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  • What a child experiences during the first years of their life has a lasting impact on the development of their brain.

  • While genes set the roadmap, experiences create the neural connection inside the brain that sets the foundations of our emotions, language, motor skills, vision, and memories.

  • If one region gets additional stimulation, the neural pathways within that area and the connections to other areas grow stronger.

  • This process is called synaptic pruning.

  • You can also imagine your brain as a planet.

  • There is Motor Skill Metropolis, Memory Mountain, and Vision Village.

  • Through the years, popular cities grow bigger and links between them get larger.

  • Now, if one area was never developed, there can be traffic jams.

  • This then slows down the development of the entire brain.

  • Some neurotransmitters will be tired getting to work.

  • Others will take shortcuts and get lost.

  • Betty Hart and Todd Risley studied children's exposure to language.

  • On average, children from families on welfare were exposed to about 600 words per hour.

  • Kids from rich families got about 2,000.

  • By the age of 3, the gap becomes 30 million words.

  • But it didn't end there.

  • Children from privileged families received much more positive feedback.

  • For every 6 words of praise, there was only 1 word of discouragement.

  • Welfare kids, however, had twice as much discouragements as praise.

  • This could make a difference that lasts a lifetime.

  • In a study that began in 1963, psychologist David Weikart and his team randomly divided 123 underprivileged kids into 2 groups.

  • One group spent 2 years at a top preschool with excellent teachers.

  • They made art, discussed problems, and received a lot attention, respect, and love.

  • For the other, life went on as usual, often without much attention from anyone.

  • 40 years later, the HighScope Perry Preschool Study was published.

  • At age 5, 67% of the children in the top preschool group had an IQ of over 90; they were school-ready.

  • Of the others, only 28% achieved that.

  • At 14, there was a big difference in basic classroom achievements.

  • At 27, the top preschool group were more likely to own their own home.

  • And at age 40, they earned more money and were less likely to ever be sentenced to jail.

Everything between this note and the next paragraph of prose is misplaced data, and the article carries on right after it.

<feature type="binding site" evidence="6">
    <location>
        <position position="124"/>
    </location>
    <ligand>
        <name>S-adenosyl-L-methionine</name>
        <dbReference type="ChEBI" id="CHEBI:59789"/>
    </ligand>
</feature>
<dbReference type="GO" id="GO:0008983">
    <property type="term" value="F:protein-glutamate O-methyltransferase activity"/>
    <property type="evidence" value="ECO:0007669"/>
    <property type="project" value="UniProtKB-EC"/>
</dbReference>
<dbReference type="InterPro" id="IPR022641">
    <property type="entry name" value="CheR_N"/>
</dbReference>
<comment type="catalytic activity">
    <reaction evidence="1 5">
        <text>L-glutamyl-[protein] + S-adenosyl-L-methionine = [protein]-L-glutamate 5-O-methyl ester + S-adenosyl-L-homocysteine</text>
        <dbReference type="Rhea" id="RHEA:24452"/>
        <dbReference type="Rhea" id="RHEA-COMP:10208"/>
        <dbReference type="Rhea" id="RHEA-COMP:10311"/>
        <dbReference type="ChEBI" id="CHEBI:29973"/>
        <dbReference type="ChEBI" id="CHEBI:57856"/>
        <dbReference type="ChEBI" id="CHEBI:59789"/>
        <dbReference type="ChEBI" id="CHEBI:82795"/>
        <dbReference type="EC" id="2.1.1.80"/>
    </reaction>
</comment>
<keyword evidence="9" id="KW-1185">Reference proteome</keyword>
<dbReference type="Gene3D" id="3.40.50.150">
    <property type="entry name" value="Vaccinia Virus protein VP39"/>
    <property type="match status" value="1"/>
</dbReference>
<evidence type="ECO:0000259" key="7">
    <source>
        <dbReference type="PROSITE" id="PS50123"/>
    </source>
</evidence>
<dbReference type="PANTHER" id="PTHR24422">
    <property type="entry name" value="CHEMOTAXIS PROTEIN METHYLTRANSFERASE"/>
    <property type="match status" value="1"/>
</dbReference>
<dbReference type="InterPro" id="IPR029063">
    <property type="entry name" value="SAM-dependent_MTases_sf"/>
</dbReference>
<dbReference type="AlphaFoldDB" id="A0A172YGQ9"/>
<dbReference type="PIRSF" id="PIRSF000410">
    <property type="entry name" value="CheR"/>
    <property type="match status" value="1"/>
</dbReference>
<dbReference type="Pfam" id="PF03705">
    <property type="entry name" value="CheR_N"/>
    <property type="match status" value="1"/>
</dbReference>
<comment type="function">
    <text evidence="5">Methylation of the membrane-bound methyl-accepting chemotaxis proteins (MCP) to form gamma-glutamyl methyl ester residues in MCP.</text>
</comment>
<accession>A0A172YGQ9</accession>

• The researchers concluded that the 2 years at preschool nourished the children not only intellectually, but also gave them social skills, courage, and perseverance.

  • This combination of character strength, also called "grit", was later responsible for their success in life.

  • The $15,000 invested in putting those kids into preschool later benefited the entire society, mainly through a reduction in crime.

  • The total return of investment was estimated to be at a $195,000.

  • In 2006, Nobel Prize winning economist James Heckman published what became known as the "Heckman Curve".

  • It shows the return of investments in education, which is the highest in the early years.

  • Governments have since started to act.

  • In Germany, parents get a lot of financial support to raise their kids.

  • In Japan, mothers or fathers can take a full year of paid leave.

  • In France, all children go to kindergarten free of charge.

  • If you happen to be in charge, know that with every extra minute you spend encouraging and talking to that little troublemaker, you might be doing him a favor for life.

  • According to the University of Michigan, "Regular family dinners are a stronger predictor of good grades than doing homework."

What a child experiences during the first years of their life has a lasting impact on the development of their brain.

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Early Childhood Education: The Research

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    Summer posted on 2021/10/03
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